Linked by Thom Holwerda on Mon 18th Jan 2010 16:06 UTC, submitted by fireball
ReactOS The ReactOS project aims to be an open source Windows NT-compatible operating system which can run Windows applications and utilise Windows drivers. Obviously, this is quite a daunting task, and as such, progress has been relatively slow. As a result, project coordinator and kernel developer Aleksey Bragin has proposed a rather drastic solution.
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RE: Hmmm
by Laurence on Mon 18th Jan 2010 17:53 UTC in reply to "Hmmm"
Laurence
Member since:
2007-03-26

I still can't help but feeling that ReactOS would have made a lot more sense 10 years ago and is pretty much irrelevant today.


Actually I think it makes more sense today than ever.

As Windows is an OS with an ever increasing footprint and support for legacy versions are being dropped - it might prove useful to have a compact system that will run the old Win32 apps reliably when you just need something simple because a 10+ year old business critical application was never upgraded to run on newer OSs.
(eg I keep hearing horror stories about offices with a stray Win95 desktop because they need software xyz which didn't support XP).

Nobody can expect Microsoft to maintain complete backwards compatibility (some argue that their attempts at such is half the problem with Windows of present) nor to keep supporting old OSs indefinitely because a lazy developer / cheapskate company never thought about future-proofing.

So the answer might turn out to be ReactOS.


Closer to home, I've found another use for this OS. I'm currently playing around to see how viable it is as a virtual server for a Windows only application.
I'm doing this partly to be bloody minded (I can so I will), and partly because I don't want to pay for a Windows license just to run one application when I know it already runs perfectly under WINE.

Reply Parent Score: 6

RE[2]: Hmmm
by jgagnon on Mon 18th Jan 2010 18:13 in reply to "RE: Hmmm"
jgagnon Member since:
2008-06-24

But, what does ReactOS offer that WINE (or the like) cannot solve? Or virtualization for that matter? Run XP/2000/98/95 in a VM and your problem is solved, for the most part.

Again, I am not trying to convince anyone that ReactOS should not be made, I just don't think it will ever be a platform of choice for development of Windows applications. So that makes me ask the question of "Why?". It's the relevance question. I understand full well the motivation for making something for the challenge of it, but if the end result is for others to use it then there has to be a reason to draw them in.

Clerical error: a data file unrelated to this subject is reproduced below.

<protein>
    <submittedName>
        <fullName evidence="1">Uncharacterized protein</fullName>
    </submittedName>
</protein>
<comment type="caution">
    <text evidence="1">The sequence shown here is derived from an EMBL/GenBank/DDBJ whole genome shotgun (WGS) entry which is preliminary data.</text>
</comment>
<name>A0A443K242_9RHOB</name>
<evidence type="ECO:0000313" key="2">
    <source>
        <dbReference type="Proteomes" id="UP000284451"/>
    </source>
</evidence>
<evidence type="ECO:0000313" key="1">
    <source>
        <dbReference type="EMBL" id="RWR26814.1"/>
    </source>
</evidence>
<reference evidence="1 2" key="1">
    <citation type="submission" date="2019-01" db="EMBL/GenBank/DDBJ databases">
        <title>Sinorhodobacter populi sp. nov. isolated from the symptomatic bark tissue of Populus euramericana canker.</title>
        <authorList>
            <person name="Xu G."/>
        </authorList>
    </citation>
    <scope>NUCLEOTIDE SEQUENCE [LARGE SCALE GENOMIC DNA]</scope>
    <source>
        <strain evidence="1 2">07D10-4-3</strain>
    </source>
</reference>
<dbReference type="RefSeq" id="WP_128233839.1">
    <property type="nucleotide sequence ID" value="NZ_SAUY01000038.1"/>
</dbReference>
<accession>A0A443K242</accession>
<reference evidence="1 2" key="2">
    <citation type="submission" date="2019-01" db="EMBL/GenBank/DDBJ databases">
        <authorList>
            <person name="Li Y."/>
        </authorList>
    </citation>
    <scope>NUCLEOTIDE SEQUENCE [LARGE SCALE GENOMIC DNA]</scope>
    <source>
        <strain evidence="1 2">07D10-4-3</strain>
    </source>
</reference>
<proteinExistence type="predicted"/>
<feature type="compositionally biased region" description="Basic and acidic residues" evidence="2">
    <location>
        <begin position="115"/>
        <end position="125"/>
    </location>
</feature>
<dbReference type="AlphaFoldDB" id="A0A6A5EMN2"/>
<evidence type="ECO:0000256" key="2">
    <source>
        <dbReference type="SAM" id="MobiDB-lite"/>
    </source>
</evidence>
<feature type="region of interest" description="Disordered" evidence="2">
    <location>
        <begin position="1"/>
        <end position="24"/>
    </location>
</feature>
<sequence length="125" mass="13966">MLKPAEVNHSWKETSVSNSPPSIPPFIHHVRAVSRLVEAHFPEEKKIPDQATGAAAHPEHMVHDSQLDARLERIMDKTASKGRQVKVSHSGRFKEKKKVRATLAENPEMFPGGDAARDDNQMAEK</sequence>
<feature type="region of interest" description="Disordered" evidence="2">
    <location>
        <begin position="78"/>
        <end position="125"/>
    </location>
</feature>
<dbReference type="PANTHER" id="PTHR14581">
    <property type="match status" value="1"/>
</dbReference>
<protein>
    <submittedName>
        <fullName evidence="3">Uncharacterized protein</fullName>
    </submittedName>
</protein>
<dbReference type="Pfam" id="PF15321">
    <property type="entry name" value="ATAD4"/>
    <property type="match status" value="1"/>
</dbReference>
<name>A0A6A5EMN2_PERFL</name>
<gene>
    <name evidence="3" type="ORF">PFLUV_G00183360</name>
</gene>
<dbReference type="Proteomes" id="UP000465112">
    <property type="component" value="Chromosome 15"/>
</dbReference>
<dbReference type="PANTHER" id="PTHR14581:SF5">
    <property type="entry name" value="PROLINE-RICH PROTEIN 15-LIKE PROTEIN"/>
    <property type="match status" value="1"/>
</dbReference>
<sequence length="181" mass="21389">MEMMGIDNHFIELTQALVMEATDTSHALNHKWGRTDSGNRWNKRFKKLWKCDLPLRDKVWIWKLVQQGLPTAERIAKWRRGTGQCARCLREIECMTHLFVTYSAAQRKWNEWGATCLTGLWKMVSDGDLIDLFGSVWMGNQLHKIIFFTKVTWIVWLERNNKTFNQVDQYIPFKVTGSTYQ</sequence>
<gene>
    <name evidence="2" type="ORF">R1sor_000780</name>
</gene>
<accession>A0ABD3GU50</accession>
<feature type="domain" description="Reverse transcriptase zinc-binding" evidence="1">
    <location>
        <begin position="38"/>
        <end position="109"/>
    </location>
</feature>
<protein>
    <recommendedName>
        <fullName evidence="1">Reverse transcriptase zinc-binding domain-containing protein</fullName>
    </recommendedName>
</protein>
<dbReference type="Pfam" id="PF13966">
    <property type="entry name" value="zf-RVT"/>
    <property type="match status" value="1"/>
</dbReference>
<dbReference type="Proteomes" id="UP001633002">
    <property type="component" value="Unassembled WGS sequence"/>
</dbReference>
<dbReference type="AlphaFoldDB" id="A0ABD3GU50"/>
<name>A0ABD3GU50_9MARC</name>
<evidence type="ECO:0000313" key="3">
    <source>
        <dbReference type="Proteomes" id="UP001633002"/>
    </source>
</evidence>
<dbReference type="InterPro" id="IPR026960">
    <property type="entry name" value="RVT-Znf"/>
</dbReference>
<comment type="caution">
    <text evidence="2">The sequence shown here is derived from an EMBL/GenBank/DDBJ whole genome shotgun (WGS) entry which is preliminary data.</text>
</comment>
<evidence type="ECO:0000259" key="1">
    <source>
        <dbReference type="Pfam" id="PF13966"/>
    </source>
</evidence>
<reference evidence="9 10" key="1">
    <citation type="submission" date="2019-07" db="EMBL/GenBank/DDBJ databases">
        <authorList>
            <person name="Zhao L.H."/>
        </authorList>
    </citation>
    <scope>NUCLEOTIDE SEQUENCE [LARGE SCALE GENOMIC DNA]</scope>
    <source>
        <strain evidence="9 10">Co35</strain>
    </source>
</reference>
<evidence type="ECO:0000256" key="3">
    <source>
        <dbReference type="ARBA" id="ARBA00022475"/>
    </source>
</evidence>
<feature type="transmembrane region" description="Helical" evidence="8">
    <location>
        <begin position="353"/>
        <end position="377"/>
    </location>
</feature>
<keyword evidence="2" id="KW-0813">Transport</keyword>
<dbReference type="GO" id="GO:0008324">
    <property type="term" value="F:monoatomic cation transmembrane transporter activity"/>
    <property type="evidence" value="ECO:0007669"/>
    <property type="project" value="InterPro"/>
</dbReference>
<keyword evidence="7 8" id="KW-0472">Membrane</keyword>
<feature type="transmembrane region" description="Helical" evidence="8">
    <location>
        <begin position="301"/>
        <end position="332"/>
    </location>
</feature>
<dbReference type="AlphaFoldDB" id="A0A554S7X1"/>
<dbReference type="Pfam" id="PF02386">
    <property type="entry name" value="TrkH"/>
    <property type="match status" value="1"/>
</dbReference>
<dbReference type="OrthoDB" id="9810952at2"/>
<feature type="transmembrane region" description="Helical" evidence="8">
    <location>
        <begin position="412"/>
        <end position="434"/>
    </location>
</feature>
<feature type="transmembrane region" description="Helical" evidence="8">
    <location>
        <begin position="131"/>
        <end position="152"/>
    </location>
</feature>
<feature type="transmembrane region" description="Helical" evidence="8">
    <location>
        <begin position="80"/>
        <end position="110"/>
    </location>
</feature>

On a side note, people still running 15 year old unsupported software on a 15 year old unsupported operating system probably need to consider their costs in maintaining that system versus rewriting it for a more current architecture. Why fix it if it isn't broken? Because sometimes it costs more to keep it unbroken that it does to replace it, especially over time. Not to mention that replacing it may have other benefits that could never be reaped from the old software.

Reply Parent Score: 1

RE[3]: Hmmm
by fireball on Mon 18th Jan 2010 18:19 in reply to "RE[2]: Hmmm"
fireball Member since:
2006-07-15

But, what does ReactOS offer that WINE (or the like) cannot solve? Or virtualization for that matter? Run XP/2000/98/95 in a VM and your problem is solved, for the most part.

Virtualization requires a valid license for the OS (including 98 and 95, they are not vaporware).

Wine is a compatibility layer, not an OS.

Reply Parent Score: 1

RE[3]: Hmmm
by Laurence on Mon 18th Jan 2010 22:55 in reply to "RE[2]: Hmmm"
Laurence Member since:
2007-03-26

But, what does ReactOS offer that WINE (or the like) cannot solve? Or virtualization for that matter? Run XP/2000/98/95 in a VM and your problem is solved, for the most part.


Because you still need a licence for Windows if you virtualize it and WINE isn't an OS.

Again, I am not trying to convince anyone that ReactOS should not be made, I just don't think it will ever be a platform of choice for development of Windows applications. So that makes me ask the question of "Why?". It's the relevance question. I understand full well the motivation for making something for the challenge of it, but if the end result is for others to use it then there has to be a reason to draw them in.


The whole point of ReactOS is it's a Windows clone and can run Windows apps.

So drawing developers in is a moot point as they're already there (in a manner of speaking)

On a side note, people still running 15 year old unsupported software on a 15 year old unsupported operating system probably need to consider their costs in maintaining that system versus rewriting it for a more current architecture. Why fix it if it isn't broken? Because sometimes it costs more to keep it unbroken that it does to replace it, especially over time. Not to mention that replacing it may have other benefits that could never be reaped from the old software.


I agree with you but the problem is many people can't look past the now.

To fix something that's not currently a problem (ie the "it's working at the moment so why should I care?" mentality than many budget holders have) costs money now. So some managers would rather wait until the proverbial sh*t hits the fan before investing into a solution to fix something that might never happen (despite how likely that it will happen).

Reply Parent Score: 3